The Creative Society - and the Price Americans Paid for It

The Creative Society - and the Price Americans Paid for It

  • Electronic book text
By (author) 

Currently unavailable

Add to wishlist

AbeBooks may have this title (opens in new window).

Try AbeBooks


The Creative Society is the first history to look at modern America through the eyes of its emerging ranks of professional experts, including lawyers, scientists, doctors, administrators, business managers, teachers, policy specialists and urban planners. Covering the period from the 1890s to the early twenty-first century, Louis Galambos examines the history that shaped professionals and, in turn, their role in shaping modern America. He considers the roles of education, anti-Semitism, racism and elitism in shaping and defining the professional cadre and examines how matters of gender, race and ethnicity determined whether women, African Americans and immigrants from Europe, Asia, Latin America and the Middle East were admitted to the professional ranks. He also discusses the role professionals played in urbanizing the United States, keeping the economy efficient and innovative, showing the government how to provide a greater measure of security and equity, and guiding the world's leading industrial power in coping with its complex, frequently dangerous foreign relations.
show more

Product details

  • Electronic book text
  • Cambridge University Press (Virtual Publishing)
  • Cambridge, United Kingdom
  • 1 b/w illus.
  • 1139216392
  • 9781139216395

Table of contents

Preface; 1. 1931; 2. Life, death, and learning in the cities; 3. Toward a new economy, 1890-1930; 4. State crafting - American style; 5. Confronting the world; 6. Winners and losers, 1890-1930; 7. New Deal experiments; 8. Fighting on God's side; 9. A new aristocracy, 1946-1969; 10. The suburban conquest of the 1960s; 11. Empire in the American century; 12. The tattered empire of the 1970s; 13. Cracked core; 14. The American solution; 15. Conservatism - rhetoric and realities, 1981-2001; 16. The hegemony trap; 17. The American dream, 1981-2001; 18. The creative society in danger.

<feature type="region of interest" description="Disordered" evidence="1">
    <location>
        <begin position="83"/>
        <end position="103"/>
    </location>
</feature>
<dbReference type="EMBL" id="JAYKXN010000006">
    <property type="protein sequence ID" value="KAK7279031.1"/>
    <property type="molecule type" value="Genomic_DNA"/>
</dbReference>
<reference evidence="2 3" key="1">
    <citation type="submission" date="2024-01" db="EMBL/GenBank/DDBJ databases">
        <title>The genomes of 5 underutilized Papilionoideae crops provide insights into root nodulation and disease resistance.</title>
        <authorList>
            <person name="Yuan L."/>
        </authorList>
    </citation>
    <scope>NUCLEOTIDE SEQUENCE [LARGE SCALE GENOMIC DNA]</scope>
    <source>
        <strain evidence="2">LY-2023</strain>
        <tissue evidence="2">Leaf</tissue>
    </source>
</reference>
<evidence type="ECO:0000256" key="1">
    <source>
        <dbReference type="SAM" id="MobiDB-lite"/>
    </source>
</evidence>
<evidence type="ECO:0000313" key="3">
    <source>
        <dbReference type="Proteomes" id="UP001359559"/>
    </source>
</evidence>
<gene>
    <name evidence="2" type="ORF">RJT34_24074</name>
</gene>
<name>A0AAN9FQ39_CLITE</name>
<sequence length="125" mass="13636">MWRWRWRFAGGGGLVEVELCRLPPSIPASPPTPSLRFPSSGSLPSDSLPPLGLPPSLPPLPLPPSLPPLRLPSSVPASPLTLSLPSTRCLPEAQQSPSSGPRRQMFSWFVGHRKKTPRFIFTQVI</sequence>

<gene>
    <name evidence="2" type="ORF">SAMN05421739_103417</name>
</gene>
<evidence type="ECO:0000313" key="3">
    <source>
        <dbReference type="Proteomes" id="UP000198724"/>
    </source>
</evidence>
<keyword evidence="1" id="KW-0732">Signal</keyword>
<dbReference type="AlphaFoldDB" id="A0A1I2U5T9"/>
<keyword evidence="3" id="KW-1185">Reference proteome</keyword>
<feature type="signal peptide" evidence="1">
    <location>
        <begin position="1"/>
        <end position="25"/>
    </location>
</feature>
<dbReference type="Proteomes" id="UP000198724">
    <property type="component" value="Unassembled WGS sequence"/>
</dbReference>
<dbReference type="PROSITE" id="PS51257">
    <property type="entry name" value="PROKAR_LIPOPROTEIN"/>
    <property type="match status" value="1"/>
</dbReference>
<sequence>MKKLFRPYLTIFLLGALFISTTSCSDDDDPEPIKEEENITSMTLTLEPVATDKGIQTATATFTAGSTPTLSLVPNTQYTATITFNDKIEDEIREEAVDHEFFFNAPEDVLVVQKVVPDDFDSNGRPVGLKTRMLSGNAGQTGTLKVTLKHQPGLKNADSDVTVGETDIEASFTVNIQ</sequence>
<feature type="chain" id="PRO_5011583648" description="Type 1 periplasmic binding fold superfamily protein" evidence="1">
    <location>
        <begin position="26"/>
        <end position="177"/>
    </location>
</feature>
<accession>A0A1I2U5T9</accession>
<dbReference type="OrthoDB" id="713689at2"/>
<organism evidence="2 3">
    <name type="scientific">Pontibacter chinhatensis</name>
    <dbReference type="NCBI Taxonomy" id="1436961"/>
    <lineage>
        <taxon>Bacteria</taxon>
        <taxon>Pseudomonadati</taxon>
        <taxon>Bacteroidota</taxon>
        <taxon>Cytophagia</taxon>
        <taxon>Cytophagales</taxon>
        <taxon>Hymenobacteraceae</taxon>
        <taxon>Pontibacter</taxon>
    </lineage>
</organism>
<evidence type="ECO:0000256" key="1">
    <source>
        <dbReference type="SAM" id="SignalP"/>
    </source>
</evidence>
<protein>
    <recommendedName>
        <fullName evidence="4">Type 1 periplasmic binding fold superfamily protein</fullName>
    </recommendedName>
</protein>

show more

Review quote

'Louis Galambos delivers a dazzling history of the modern United States as formed by its managers, scientists, diplomats, planners and lawyers. The hopeful message is that, more often than not, American expertise and innovation will save the day.' Jay Hancock, economics columnist, The Baltimore Sun 'The Creative Society is a bold, provocative, and compelling reinterpretation of perennial dilemmas in American society written by an historian at the top of his game. Louis Galambos brings his 'organizational synthesis' to life by evoking the experiences that animated the new professionals - in education, business, government, foreign policy, and urban life - who have made America work since the 1890s. This is history at its best: thoughtful, captivating, witty, and wise. Everyone who reads The Creative Society will gain a new understanding of key crises in American history - and novel insights to make sense of the challenges we face today.' Jeffrey L. Sturchio, Senior Partner, RabinMartin and former president and CEO, Global Health Council 'Louis Galambos is equally adept as storyteller and historian. Witty, readable, illuminating, and sometimes highly personal, this is a history book with the drama of a novel. Professor Galambos charts twentieth-century American development in four broad areas - urbanization, innovation, economic security, and internationalism - and weaves throughout these concurrent narratives an astonishing array of detail. His cast of characters is America's self-proclaimed and educated professionals. Lawyers, economists, nurses, urban planners, mining engineers, teachers, and even military strategists act out a historical pageant that boasts winners and losers. Most vividly, Galambos stirs his own family story into the mix. His small-town Ohio clan of bustling Hungarian emigrants shares the stage with prominent twentieth-century figures like Emma Goldman, George Marshall, and Robert Moses. And in a masterstroke of history writing, he invites us, his readers, to enhance his storytelling with reflections on our own American experience.' Mary Yeager and John Lithgow, Los Angeles, California
show more